However, there is one thing that ebooks do remarkably well -- they give reading material to people who are not in the physical proximity to purchase it.
I do not speak Dutch. After over six months in the Netherlands, I can understand some things, and maybe read food labels. My understanding is not up to par to a native speaker or even a second language speaker. I had to keep stopping myself from going into bookstores because I knew that there would not be much for me there. While most bookstores had an English and other foreign language section (I do read French, so that was an option), these sections are typically small and have a very limited selection.
If I didn't have an ereader, my choice of books here would be between A Game of Thrones or Fifty Shades of Grey. With an ereader and an internet connection, I could browse and purchase from a bookstore or borrow from the library the same selection of books I had at home. This was a pretty amazing revelation, and something that I, and probably many people in opposition to ereaders, take for granted. For an immigrant or second-language learner, ebooks can be an incredible resource. With ebooks, people around you not being interested in the language you want to read do not limit your selection of reading material.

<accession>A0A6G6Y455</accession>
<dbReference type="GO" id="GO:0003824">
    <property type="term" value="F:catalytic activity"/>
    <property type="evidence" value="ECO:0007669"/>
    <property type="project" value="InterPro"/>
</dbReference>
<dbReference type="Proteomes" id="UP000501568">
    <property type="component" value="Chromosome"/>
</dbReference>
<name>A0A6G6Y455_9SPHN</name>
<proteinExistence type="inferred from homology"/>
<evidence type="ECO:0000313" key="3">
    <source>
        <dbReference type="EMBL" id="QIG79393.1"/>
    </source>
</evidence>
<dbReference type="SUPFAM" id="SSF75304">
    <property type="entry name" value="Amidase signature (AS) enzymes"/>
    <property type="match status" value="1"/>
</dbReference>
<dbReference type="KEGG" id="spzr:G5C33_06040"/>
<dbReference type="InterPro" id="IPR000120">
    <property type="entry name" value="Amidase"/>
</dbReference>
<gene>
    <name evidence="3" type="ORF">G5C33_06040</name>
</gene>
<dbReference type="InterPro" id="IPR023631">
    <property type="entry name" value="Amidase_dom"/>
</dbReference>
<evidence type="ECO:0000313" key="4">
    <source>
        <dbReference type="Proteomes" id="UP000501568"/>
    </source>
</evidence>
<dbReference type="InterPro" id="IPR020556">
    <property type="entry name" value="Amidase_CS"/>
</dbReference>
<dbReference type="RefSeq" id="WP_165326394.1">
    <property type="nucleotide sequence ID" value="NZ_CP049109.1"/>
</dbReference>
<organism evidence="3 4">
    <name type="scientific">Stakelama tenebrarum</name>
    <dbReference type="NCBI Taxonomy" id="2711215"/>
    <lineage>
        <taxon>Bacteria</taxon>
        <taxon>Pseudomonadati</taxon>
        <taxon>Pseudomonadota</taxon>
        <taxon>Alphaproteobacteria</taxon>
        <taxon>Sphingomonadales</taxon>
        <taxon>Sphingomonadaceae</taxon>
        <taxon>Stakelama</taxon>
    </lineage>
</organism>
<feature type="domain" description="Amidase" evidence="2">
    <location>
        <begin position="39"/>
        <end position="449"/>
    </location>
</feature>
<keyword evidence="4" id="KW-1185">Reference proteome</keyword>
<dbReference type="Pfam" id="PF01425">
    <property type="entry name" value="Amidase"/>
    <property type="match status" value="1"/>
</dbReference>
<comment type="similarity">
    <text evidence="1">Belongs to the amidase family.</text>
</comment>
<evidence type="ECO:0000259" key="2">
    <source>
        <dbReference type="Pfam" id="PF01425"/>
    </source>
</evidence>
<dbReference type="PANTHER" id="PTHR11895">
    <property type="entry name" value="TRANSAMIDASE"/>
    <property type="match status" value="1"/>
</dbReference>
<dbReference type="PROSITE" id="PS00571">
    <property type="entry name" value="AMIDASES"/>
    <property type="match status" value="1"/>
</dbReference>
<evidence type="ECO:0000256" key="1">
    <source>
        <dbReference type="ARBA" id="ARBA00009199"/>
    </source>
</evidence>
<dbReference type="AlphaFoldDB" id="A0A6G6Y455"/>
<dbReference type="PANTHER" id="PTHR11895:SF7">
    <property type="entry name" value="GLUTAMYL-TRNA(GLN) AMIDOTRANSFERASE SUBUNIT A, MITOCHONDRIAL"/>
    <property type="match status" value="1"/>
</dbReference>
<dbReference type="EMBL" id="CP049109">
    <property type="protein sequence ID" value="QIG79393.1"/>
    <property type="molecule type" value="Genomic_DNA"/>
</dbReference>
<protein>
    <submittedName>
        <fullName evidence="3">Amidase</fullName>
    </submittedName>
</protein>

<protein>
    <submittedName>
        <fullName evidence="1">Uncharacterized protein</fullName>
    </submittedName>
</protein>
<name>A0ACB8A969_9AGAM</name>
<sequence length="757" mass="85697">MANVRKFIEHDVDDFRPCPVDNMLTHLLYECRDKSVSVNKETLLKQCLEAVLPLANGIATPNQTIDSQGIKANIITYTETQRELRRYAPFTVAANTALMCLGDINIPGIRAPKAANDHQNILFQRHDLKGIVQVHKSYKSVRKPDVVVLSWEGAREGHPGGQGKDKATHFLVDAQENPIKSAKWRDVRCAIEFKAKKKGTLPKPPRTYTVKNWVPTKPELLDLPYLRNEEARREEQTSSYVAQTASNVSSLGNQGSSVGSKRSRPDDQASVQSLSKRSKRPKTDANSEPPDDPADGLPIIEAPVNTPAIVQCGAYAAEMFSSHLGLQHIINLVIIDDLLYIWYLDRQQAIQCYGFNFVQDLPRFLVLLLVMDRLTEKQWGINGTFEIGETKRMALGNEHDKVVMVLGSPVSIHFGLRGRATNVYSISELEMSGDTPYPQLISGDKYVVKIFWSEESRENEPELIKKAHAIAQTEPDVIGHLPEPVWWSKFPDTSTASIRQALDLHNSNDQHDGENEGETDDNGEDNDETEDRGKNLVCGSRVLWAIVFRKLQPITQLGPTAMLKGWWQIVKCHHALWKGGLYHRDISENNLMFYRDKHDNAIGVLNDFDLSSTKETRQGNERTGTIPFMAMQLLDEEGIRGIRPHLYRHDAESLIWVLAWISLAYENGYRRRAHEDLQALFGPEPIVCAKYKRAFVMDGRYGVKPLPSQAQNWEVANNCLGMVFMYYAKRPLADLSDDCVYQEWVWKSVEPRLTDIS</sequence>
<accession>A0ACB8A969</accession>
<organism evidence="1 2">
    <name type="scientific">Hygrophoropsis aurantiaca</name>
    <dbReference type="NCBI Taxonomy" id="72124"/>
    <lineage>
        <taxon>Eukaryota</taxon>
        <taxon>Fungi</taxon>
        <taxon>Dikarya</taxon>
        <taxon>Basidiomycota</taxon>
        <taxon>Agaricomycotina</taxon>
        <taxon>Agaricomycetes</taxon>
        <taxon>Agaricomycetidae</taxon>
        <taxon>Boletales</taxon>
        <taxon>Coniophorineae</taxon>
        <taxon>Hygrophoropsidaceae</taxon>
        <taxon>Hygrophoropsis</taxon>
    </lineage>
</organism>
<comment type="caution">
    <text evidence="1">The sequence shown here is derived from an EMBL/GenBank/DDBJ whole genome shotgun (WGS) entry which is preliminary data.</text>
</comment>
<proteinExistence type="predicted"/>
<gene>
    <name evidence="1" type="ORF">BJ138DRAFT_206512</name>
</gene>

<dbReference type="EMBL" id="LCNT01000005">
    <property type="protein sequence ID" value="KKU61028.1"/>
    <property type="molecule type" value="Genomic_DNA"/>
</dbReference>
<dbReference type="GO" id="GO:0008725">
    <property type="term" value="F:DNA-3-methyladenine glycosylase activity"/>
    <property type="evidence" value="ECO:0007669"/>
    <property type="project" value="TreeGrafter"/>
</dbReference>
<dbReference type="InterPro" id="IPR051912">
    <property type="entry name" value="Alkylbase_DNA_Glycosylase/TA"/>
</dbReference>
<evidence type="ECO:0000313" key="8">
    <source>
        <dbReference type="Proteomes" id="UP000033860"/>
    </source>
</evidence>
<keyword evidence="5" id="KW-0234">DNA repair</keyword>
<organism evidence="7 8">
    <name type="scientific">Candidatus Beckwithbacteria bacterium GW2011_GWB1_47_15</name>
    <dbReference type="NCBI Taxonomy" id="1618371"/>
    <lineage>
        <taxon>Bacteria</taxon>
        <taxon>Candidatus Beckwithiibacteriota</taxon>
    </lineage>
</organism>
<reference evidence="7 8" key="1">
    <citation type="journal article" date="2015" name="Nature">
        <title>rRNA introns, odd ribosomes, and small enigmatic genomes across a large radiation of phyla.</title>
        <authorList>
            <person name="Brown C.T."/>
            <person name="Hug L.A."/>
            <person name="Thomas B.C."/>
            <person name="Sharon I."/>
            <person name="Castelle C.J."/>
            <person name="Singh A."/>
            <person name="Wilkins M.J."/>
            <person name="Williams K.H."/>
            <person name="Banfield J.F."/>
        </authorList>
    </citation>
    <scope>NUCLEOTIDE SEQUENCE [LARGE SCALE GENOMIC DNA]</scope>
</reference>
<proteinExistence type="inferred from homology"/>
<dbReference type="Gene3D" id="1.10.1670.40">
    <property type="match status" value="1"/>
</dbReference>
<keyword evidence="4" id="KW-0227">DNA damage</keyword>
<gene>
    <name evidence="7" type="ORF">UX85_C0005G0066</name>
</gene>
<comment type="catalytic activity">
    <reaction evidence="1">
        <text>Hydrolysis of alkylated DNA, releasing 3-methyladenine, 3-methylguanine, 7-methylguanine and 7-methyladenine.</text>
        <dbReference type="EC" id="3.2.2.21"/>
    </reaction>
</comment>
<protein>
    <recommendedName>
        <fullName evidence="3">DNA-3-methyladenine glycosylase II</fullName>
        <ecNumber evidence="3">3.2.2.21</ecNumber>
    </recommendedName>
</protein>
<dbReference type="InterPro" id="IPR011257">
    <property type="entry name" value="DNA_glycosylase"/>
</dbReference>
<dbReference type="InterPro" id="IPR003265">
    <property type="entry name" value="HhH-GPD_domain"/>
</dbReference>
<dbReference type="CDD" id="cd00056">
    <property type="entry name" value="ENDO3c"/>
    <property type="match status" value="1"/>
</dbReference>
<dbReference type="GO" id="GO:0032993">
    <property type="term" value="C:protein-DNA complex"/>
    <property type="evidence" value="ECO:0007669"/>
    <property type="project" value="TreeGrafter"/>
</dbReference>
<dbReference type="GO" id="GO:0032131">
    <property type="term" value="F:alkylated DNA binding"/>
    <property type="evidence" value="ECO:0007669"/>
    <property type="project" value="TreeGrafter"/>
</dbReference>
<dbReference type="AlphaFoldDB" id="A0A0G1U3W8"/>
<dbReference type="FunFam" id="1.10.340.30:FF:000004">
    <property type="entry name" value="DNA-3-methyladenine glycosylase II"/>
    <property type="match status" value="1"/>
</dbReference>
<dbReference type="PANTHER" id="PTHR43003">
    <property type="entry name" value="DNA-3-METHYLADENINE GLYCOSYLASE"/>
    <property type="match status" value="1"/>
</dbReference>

While some ereaders only support Latin characters, the new editions of Kindle also support Cyrillic, Korean, Japanese, and both traditional and simplified Chinese characters, with the number of ereaders supporting different scripts and the number of different scripts likely only to increase in the future.
While the current market for ebooks and ereaders has many flaws and virtues, this is a facet of it that every article I've seen on them overlooks. For anyone going abroad for extended periods, I would definitely recommend an ereader.